Literal and True
In my church we are working through the book of Revelation in a Sunday Night Bible study, which I am teaching. In the course of our lesson last Sunday, we discovered that the words "literal" and "true" are not synonyms. That is, something can be literal and untrue, and something can be true but not literal. For example, the phrase "This is a table" is literal. There is no figurative language, no metaphor, simile, hyperbole, etc. However, if you are pointing at a chair while making that statement, your phrase is untrue. If you are pointing at a table while making that statement, your statement is both literal and true.
On the other hand, something can be true but not literal. I referred to the tape recorder we used to record the lessons. I said, "This recorder is capturing my words." That statement was not literal. My words are not physical objects moving around on their own, and the tape recorder was not tracking them down and trapping them. What was literally happening was that my vocal chords were creating vibrations in the air. Those vibrations were sensed by electronic equipment in the microphone, interpreted and converted to an electronic signal. The signal was then recorded by aligning little magnetic thingys (here my technical knowledge breaks down) on a piece of tape. Later, we could play back the tape, and the magnetic alignment would be sent to the speaker, which would then convert the signal back into air vibrations, which our ears would detect as vibrations on little hairs in our aural canals, then they would convert the vibrations that our brains would interpret first as sound, then as words, then our brain would make sense of the words.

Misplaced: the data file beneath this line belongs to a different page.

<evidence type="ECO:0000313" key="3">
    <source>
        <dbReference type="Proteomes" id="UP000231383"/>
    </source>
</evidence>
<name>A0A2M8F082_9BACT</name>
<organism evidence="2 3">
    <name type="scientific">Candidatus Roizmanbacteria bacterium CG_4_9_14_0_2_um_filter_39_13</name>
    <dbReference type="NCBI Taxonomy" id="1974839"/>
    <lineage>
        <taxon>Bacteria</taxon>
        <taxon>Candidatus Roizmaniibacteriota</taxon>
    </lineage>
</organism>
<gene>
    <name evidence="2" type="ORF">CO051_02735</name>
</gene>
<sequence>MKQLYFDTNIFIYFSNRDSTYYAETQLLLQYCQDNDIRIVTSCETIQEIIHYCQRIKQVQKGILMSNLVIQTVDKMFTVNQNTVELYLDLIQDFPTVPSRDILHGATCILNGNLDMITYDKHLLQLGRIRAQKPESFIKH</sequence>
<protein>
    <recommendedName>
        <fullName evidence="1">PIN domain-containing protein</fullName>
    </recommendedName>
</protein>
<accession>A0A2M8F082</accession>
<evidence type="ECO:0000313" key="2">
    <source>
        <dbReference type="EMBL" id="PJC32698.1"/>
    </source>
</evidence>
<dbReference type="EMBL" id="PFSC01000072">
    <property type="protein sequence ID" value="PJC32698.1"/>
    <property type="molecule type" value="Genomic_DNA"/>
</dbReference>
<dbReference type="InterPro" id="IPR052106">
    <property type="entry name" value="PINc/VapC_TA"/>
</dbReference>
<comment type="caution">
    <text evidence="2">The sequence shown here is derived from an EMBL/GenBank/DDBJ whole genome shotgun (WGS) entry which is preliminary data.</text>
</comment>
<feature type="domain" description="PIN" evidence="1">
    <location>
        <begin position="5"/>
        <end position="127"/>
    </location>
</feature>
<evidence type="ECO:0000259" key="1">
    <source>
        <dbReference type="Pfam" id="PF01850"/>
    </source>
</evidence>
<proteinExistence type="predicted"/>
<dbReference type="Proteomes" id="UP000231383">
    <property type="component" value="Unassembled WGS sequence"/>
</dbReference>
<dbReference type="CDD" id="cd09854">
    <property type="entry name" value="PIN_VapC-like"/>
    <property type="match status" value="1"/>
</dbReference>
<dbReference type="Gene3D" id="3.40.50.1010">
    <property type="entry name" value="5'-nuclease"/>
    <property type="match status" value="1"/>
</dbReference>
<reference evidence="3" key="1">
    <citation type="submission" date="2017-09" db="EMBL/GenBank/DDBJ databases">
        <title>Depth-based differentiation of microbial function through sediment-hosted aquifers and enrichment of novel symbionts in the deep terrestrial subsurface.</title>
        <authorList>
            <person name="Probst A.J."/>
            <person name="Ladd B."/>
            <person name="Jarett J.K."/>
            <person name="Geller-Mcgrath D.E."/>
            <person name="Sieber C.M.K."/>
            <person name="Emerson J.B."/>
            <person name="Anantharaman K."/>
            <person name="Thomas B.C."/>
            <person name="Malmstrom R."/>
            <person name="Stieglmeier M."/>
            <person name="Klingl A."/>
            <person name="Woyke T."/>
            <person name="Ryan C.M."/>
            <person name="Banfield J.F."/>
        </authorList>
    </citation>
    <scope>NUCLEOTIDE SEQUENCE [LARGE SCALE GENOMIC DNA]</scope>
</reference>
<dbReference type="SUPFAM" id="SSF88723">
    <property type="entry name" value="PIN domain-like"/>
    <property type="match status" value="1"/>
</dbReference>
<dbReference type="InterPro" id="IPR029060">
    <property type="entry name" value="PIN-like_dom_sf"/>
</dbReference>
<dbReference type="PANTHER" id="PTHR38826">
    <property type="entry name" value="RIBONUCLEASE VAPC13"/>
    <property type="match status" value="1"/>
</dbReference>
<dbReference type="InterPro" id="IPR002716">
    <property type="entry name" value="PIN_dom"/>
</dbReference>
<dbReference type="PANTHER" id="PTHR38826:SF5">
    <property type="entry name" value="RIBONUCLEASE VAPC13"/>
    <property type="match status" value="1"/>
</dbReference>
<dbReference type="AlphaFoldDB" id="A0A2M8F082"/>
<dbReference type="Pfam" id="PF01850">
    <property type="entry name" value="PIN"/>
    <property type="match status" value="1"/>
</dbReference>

That is literal. Pretty bulky, huh?
On the other hand, the recorder was capturing my words, in that it could be used to carry the words around and let them out at the appropriate time. The statement was not literal, but it was true. On the other hand, if the recorder had not been turned on, the statement would be unliteral and untrue. Literal isn't always preferable to figurative, since figurative is often quicker, and because it is less bulky, can be more effective.
In terms of the Bible, things can be true but not literal. Take for example God's statement that God carried the people of Israel on Eagles' wings out of Egypt. The people walked out on their own two feet. The statement is not literal. But the statement is true, because it refers to the people being taken out of Egypt by a power not their own (God's intervention to convince Pharaoh to let them go and then protecting the Hebrew's in the desert.
So, literal and true are not synonyms, in fact, literal and true are independent variables, i.e. they are neither dependent on one another nor are they mutually exclusive.